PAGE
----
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Eur J Hum Genet. 2005 May;13(5):607-16.

Testing for triallelism: analysis of six BBS genes in a Bardet-Biedl syndrome family cohort.

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Laboratoire de diagnostic génétique, Hôpitaux Universitaires de Strasbourg, Strasbourg, France.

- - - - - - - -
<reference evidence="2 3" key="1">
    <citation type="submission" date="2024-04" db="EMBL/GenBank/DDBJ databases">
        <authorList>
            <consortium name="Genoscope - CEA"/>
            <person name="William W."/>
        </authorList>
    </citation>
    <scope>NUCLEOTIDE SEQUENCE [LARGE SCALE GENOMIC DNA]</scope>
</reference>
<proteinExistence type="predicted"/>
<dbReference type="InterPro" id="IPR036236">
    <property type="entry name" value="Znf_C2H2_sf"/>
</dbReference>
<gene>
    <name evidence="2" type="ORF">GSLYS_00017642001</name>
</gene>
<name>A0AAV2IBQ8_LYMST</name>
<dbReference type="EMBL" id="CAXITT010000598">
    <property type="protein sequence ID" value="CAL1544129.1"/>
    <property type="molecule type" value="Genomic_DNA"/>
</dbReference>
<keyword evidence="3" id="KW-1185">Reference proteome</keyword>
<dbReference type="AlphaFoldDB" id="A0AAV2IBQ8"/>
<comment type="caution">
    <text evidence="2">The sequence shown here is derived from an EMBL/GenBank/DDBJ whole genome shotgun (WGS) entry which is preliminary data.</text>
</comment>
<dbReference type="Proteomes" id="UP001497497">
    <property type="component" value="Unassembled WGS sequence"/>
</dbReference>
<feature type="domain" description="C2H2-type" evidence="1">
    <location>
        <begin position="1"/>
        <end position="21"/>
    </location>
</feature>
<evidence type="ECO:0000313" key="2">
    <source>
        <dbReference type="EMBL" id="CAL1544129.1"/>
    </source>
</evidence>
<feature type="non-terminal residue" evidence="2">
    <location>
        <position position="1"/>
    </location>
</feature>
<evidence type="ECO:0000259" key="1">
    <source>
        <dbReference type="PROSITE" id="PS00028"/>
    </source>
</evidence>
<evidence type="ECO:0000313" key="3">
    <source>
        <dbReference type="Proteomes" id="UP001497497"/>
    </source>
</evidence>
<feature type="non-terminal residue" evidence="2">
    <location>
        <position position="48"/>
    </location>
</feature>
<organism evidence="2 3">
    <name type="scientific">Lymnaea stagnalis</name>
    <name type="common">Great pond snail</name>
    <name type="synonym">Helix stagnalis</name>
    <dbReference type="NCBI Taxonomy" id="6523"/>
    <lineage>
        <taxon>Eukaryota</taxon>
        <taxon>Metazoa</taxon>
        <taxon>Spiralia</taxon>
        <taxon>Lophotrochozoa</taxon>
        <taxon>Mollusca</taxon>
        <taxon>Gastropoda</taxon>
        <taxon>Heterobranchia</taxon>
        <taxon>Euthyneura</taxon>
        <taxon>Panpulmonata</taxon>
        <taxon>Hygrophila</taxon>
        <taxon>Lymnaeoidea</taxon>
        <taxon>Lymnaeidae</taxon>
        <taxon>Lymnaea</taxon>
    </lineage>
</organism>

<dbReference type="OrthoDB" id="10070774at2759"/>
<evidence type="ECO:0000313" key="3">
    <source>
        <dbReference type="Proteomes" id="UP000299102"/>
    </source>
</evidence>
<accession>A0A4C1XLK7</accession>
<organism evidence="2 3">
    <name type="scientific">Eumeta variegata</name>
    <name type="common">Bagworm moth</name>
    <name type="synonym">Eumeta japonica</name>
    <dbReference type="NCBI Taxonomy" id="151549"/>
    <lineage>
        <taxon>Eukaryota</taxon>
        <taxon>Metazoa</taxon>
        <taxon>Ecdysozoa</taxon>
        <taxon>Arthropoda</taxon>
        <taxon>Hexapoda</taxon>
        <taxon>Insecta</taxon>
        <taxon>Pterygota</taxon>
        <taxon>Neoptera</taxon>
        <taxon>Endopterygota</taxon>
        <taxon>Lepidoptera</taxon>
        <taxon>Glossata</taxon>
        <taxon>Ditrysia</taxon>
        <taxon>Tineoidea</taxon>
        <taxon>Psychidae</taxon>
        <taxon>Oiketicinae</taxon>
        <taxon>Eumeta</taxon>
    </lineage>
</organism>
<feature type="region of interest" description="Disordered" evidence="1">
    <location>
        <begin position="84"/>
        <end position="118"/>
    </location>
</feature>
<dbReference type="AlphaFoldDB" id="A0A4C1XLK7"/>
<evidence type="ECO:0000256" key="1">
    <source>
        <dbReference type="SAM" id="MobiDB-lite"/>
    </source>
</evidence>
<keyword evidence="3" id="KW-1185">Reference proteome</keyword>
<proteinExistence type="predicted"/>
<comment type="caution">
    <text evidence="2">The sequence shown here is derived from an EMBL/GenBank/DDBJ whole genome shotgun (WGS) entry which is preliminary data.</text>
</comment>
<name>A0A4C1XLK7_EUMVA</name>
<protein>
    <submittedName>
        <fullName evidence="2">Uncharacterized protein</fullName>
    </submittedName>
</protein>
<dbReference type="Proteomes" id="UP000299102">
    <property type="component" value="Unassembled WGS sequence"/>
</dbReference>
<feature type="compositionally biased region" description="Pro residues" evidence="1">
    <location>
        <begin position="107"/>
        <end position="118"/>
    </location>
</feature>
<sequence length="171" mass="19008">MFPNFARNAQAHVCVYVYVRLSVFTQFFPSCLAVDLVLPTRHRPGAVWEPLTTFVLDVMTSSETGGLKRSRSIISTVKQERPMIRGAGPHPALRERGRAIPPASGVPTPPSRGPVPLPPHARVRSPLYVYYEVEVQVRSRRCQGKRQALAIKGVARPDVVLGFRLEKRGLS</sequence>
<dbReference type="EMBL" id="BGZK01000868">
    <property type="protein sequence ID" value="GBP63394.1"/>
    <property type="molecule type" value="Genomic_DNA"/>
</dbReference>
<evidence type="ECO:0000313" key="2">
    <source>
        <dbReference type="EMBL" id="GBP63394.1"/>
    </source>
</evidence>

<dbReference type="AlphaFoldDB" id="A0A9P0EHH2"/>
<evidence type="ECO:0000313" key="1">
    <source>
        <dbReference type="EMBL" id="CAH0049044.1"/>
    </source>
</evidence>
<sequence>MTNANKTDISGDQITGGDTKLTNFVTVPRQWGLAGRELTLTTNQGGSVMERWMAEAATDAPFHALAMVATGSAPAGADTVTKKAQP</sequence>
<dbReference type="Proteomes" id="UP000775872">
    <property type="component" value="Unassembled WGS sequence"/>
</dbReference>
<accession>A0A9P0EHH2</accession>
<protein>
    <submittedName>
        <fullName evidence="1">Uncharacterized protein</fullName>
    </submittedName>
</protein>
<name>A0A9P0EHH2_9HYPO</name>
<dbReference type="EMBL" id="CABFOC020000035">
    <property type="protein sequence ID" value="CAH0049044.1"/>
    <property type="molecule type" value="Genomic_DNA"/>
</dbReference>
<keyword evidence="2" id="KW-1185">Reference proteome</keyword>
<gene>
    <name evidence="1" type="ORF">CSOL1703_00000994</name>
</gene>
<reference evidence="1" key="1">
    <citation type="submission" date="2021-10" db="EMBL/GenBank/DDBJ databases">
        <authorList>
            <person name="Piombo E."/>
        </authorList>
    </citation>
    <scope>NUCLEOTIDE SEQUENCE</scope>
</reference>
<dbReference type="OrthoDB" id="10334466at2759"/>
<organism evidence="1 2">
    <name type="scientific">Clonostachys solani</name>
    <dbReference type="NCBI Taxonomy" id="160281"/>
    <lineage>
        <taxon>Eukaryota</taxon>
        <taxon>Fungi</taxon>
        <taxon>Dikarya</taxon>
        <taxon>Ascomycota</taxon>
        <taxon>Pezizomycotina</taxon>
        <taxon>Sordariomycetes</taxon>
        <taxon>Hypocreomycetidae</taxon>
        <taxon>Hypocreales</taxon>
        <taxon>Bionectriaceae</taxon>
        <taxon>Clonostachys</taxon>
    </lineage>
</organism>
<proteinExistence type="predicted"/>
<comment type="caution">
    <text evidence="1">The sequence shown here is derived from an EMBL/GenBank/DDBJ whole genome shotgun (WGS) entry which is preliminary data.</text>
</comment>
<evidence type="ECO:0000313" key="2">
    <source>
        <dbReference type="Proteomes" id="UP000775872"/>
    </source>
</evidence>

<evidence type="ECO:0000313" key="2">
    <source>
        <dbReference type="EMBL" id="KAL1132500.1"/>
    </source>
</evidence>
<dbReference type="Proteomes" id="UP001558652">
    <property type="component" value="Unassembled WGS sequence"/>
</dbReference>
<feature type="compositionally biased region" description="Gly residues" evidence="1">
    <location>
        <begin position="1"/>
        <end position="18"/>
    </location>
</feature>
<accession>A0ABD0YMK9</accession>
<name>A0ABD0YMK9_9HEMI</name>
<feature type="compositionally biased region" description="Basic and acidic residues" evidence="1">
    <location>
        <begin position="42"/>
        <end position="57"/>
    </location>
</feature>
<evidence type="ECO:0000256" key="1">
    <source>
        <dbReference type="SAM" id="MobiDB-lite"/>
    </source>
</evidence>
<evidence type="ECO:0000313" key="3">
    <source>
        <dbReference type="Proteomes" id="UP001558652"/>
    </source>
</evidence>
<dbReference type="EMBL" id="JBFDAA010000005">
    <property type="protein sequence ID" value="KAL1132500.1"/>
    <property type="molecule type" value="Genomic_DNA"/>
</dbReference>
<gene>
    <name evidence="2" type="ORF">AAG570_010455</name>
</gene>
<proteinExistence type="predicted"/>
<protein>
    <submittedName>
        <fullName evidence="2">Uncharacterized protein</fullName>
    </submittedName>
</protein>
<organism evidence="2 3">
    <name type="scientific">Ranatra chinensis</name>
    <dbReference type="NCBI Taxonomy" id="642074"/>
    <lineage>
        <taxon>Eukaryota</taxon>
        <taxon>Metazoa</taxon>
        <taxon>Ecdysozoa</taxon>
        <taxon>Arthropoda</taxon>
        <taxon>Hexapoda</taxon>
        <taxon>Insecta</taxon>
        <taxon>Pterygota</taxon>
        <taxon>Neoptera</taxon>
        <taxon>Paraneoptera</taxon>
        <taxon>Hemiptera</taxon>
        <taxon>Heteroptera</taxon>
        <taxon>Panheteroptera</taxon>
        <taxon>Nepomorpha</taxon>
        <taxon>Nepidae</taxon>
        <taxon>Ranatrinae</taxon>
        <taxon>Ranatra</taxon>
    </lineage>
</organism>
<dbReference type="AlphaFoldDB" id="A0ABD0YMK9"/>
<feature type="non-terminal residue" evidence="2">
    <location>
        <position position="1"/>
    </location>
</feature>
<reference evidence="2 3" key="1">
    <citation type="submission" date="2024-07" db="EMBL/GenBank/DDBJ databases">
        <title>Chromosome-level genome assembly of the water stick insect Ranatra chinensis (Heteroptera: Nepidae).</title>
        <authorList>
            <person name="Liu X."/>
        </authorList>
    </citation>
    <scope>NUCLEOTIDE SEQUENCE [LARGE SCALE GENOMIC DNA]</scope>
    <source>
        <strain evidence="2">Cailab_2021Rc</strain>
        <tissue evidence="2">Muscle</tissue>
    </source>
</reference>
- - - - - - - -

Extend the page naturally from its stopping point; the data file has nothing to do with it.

The phenotype of Bardet-Biedl syndrome (BBS) is defined by the association of retinitis pigmentosa, obesity, polydactyly, hypogenitalism, renal disease and cognitive impairement. The significant genetic heterogeneity of this condition is supported by the identification, to date, of eight genes (BBS1-8) implied with cilia assembly or function. Triallelic inheritance has recently been suggested on the basis of the identification of three mutated alleles in two different genes for the same patient. In a cohort of 27 families, six BBS genes (namely BBS1, BBS2, BBS4, BBS6, BBS7 and BBS8) have been studied. Mutations were identified in 14 families. Two mutations within the same gene have been identified in seven families. BBS1 is most frequently implied with the common M390R substitution at the homozygous state (n=2), or associated with another mutation at BBS1 (n=3). Compound heterozygous mutations have been found in BBS2 (one family) and BBS6 (one family). In seven other families, only one heterozygous mutation has been identified (once in BBS1, twice for BBS2 and three times in BBS6). Although our study did not reveal any families with bona fide mutations in two BBS genes, consistent with a triallelic hypothesis, we have found an excess of heterozygous single mutations. This study underlines the genetic heterogeneity of the BBS and the involvement of possibly unidentified genes.

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